Cyber Security News Update 06/08/2018

A contractor working for the U.S. Navy reported that it had been hacked and that 500+ Gigabytes of information had been stolen. This information would be considered “Classified” in aggregate but it was stored on an unsecured server by the contractor. The information stolen contains plans for a anti-ship missile that was expected to be in use within a few years, along with other data. Encryption schemes, plans, designs, countermeasures, communication methods, sensor data, and other cryptographic information was among the data acquired. The Chinese government denies any connection to the hack and states that it “staunchly upholds cyber security” and “opposes and combats all forms of cyber attacks.” Cyber attacks by Chinese actors focus on defense contractors associated with the U.S. Government, defense research agencies, and organizations associated with U.S. tech development. The United States is looking to close the gap created by the growing Chinese naval power that the U.S. sees as threatening its allies in the region. U.S. naval innovation fell off after the Cold War when the U.S. Navy ceased having a force that could, realistically, challenge it. Now, the U.S. has found itself racing to catch up to other countries naval developments, such as the hypersonic missiles being developed by China to neutralize U.S. naval assets.
Source: China hacked sensitive U.S. Navy undersea warfare plans: Washington Post
Source: China hacked a Navy contractor and secured a trove of highly sensitive data on submarine warfare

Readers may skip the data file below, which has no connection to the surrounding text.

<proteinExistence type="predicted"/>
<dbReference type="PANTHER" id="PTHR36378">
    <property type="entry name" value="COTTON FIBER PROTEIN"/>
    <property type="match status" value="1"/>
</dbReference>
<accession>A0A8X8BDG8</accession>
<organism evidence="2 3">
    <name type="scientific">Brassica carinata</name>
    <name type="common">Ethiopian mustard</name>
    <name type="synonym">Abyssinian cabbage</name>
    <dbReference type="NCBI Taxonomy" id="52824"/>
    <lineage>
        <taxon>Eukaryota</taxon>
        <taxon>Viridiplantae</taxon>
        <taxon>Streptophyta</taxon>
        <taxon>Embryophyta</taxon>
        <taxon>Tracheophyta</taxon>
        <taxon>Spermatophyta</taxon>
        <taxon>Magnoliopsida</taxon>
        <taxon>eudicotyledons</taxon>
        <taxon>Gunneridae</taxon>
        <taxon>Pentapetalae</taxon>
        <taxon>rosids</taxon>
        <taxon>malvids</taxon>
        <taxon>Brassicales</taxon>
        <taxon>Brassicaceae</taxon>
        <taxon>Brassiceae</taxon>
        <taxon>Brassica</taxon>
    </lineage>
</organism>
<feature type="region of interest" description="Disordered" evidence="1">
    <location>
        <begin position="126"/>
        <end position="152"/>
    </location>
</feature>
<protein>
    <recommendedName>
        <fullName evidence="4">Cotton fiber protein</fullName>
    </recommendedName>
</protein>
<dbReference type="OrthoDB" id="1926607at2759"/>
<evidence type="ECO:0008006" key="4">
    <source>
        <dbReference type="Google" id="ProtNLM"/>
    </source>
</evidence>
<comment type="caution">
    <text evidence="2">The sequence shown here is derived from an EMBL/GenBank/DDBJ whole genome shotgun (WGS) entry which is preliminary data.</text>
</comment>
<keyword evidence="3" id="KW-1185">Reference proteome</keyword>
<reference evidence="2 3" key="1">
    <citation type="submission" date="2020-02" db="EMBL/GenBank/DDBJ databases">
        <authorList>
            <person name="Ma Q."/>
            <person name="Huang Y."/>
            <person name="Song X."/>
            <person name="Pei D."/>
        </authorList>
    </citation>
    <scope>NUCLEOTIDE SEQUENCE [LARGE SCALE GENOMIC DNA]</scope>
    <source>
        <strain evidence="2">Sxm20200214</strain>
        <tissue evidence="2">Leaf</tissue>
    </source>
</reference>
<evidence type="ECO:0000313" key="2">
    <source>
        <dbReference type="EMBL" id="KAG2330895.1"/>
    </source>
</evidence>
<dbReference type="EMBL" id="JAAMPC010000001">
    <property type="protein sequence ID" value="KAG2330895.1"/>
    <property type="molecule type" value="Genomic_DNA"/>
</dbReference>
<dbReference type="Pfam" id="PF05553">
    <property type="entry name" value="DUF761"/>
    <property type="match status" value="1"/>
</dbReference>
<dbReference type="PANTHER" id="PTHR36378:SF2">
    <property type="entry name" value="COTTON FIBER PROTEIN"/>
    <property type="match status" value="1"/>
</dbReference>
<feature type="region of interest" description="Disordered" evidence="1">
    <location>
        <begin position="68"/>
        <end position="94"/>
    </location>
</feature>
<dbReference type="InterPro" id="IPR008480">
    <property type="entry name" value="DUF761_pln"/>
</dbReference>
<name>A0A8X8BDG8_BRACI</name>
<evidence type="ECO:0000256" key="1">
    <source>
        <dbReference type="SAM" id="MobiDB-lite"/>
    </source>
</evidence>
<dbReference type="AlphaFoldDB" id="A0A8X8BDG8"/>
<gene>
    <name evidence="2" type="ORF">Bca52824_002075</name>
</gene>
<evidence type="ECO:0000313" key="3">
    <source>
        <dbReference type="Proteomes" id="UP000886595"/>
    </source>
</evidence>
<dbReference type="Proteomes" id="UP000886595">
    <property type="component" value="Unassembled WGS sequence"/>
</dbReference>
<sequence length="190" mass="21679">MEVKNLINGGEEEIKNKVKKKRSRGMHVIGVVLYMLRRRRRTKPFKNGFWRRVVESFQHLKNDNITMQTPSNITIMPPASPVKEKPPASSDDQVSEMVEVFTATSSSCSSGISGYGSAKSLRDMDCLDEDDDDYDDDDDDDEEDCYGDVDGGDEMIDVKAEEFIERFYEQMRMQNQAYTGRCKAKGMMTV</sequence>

It has come to light that VPN Filter Malware has affected more brands and models of routers than was initially reported. The FBI requested that users reset their routers as a way of aiding in the detection of VPN Filter and possibly as a way to remove it from the affected devices. A factory or hard reset wipes the router clean and once it starts up it calls out to its manufacturer for software to install. The VPN Filter software also calls out to the router, expecting a response and if it doesn’t get one it may takes steps to re-infect the router. This process was what the FBI was watching for and they likely hoped to use it so that they could cut off the infection at the source or launch a probe into the support network for VPN Filter. The expanded list for brands affected by VPN Filter includes: Asus, D-Link, Hauwei, ZTE, Ubiquiti, and Upvel. Additional devices from Linksys, Netgear, MikroTik, and TP-Link have been added to the list of compromised models. VPN Filter converts HTTPS connections into unsecured HTTP ones instead, which allows VPN Filter’s creators to see the data being transmitted such as login information or other private data. Router manufacturers are now recommending that their products be reset and then have their firmware updated to the latest version.
Source: VPN Filter malware: More routers affected by Russia-linked malware attack (Full List)